Douro wine revolution
Part 1: Overview
view from Niepoort's Quinta de Nápoles, on the River Tedo
The Douro valley, in northern Portugal, is wine geek heaven. I’ve
visited a lot of wine regions, but I was simply stunned by this one.
It was my first visit, and although I’ve read a fair bit about the
region and seen quite a few pretty pictures, this did little to
prepare me for the reality.
Old-style walled terracing on
one of the steep slopes
scenery is spectacular. As far as the eye can see, the
mountainous terrain is covered with countour-line-like terraces.
The scale is impressive, too. There’s just so much of it. I
don’t think I’m exaggerating too much when I say that the
Douro is one of the wonders of the world.
Then there’s the soil. The ‘terroir’,
if you like that term, is just about perfect for growing quality
wine grapes. It’s schist, with a bit of granite here and
there. It doesn’t look promising for growing anything, but
vines flourish in these conditions. The poor soil encourages
them to sink their roots deep, where they find a steady but
stingy water supply and divert their energies to grape
climate is continental, very hot and desert-dry in the summer;
cold and wet in the winter. One of the fascinating aspects of
the region, though, are the small-scale variations between the
different vineyard sites. With each twist and turn of the
various valleys, and from the top of the slope to the bottom,
conditions can be remarkably different. For example, down by
the river the grapes will ripen a lot faster than those at the
higher vineyards, which may be 400–500 metres higher up.
The region is split into three
quite different areas. Coming from Porto, first you hit the
Baixo Corgo, the coolest and wettest of the three. With just
over 14 000 ha, this makes up one third of the region. Next is
the most important zone, the Cima Corgo. Roughly centred
around the town of Pinhão, its 19 000 ha make up 45% of the
Douro. Finally, we have the Douro Superior, much further up towards the
Spanish border, and occupying 8700 ha (20% of the region). This is the
hottest, driest region of the three.
Looking down over Quinta do
If the Douro wasn’t already a wine region, no one would think
today about putting vineyards here. Far too difficult. I has taken a
miracle of agricultural engineering to plant vines here at all. Most
of the slopes are so steep that the only way to grow anything is by
Terracing the old-fashioned way involved the painstaking
construction of dry stone walls to support the banks of soil. Dynamite
was (and still is) often needed to clear the way. The modern method is
more brute force, with wide terraces being carved out of the hillside
It’s currently boom time in the Douro, so there are lots of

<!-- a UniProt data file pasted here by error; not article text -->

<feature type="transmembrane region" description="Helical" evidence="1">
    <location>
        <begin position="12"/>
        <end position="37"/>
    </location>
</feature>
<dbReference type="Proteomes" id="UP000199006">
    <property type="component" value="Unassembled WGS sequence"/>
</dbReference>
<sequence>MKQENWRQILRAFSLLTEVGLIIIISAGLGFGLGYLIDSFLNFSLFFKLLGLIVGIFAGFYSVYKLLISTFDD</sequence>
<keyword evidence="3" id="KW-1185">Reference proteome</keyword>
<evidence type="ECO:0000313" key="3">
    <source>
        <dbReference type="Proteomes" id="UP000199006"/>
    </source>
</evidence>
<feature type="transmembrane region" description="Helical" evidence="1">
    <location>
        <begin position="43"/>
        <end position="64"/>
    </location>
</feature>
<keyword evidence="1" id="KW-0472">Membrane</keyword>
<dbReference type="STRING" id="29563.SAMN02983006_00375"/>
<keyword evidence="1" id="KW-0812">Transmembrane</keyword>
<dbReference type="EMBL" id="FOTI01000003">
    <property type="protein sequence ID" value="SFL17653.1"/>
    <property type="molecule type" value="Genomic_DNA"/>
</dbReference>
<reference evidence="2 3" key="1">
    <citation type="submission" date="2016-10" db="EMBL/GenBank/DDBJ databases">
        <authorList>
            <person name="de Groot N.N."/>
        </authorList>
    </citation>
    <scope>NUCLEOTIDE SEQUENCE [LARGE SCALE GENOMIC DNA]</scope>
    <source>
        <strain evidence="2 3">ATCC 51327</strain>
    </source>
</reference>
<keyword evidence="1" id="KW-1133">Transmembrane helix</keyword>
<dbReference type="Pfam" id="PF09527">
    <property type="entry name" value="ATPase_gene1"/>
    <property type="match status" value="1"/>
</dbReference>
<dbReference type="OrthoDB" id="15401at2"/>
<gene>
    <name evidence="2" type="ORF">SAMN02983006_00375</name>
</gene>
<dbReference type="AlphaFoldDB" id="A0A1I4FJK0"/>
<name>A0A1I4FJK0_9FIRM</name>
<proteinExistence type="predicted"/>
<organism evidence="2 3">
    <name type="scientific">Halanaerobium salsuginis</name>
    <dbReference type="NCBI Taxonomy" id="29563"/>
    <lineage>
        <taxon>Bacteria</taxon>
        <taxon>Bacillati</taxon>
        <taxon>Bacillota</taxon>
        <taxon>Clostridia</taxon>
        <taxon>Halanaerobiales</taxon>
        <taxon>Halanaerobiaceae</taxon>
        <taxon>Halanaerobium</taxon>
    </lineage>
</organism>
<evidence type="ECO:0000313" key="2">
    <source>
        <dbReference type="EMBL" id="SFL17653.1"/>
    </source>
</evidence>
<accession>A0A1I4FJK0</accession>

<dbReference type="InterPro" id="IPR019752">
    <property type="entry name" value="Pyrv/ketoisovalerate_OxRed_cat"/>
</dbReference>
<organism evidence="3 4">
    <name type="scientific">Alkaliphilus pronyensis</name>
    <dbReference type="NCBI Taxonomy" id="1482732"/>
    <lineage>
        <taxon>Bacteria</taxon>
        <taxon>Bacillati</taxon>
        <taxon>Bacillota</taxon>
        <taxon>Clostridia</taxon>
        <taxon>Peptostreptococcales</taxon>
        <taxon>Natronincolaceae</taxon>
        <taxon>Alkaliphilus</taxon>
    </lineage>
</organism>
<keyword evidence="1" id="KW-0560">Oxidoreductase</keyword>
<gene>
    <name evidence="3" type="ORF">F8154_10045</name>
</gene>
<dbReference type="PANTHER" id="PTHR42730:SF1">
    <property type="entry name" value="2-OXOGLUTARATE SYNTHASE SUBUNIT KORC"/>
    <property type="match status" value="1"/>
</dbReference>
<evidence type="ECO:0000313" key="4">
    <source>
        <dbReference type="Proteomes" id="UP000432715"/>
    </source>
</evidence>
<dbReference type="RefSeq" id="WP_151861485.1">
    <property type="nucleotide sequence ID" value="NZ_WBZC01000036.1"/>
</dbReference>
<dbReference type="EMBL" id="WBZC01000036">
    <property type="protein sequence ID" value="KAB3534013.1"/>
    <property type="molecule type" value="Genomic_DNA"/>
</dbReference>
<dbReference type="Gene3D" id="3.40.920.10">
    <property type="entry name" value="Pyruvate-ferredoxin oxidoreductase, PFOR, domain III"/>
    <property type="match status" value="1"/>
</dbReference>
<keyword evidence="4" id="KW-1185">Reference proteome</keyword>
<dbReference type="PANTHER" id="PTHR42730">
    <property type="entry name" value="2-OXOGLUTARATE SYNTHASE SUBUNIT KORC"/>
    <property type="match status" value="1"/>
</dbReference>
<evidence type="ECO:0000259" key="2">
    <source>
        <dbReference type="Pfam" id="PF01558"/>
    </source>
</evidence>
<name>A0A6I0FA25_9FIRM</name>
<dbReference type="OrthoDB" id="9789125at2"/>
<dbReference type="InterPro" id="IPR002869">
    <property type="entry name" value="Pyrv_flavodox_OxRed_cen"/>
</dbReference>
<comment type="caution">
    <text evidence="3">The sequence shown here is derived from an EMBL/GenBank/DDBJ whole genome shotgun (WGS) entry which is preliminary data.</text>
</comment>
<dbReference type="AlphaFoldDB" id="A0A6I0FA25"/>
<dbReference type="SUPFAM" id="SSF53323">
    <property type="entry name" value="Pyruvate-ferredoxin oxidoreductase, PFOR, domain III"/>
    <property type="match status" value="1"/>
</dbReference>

bulldozers around. Land prices are currently high. Everywhere you look
new vineyards are being planted (at great cost), and old ones
At a certain point in fermentation,
while there was still quite a lot of grape sugar left, brandy would be
added. This stops the fermentation process leaving a sweet, strong
wine that would then be put into cask to begin the ageing process. The
major port companies then sent out teams of expert tasters, who would
determine the quality and decide the destination of the wines: perhaps
LBV, tawny, ruby, or in rare cases in very good vintages, vintage port
What of the wines? The recent history of the Douro is dominated by
the Port trade. There are still some 85 000 growers here (a staggering
number). While table wines have always been made in the region, until
very recently almost all the best grapes were destined for Port
production. These growers would either sell their grapes, or make the
port wine themselves. The traditional method is to dump the grapes in
large shallow stone troughs (known as ‘lagares’), into which would
hop an assortment of locals who would then tread the grapes repeatedly
over the next couple of days.
Rabelos outside the Port lodges at
Vila Nova de Gaia
Before the advent of air conditioning, it was then important to
transport the wines down river to Porto before the onset of summer,
where they were aged in the port lodges of Vila Nova de Gaia. Any
wines left in cask over summer in the Douro would be at risk of baking
in the heat. It was a fairly perilous journey (these days the Douro is
dammed, and is much gentler: gone are the rapids), made then in
special boats called ‘rabelos’.
Overview continued on next page...
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interest: in line with good journalistic practice, I need to declare
here that my travel and accommodation were paid for by Dirk Niepoort.
I'm grateful to Dirk for his generosity, but I have not allowed this
to affect my assessments.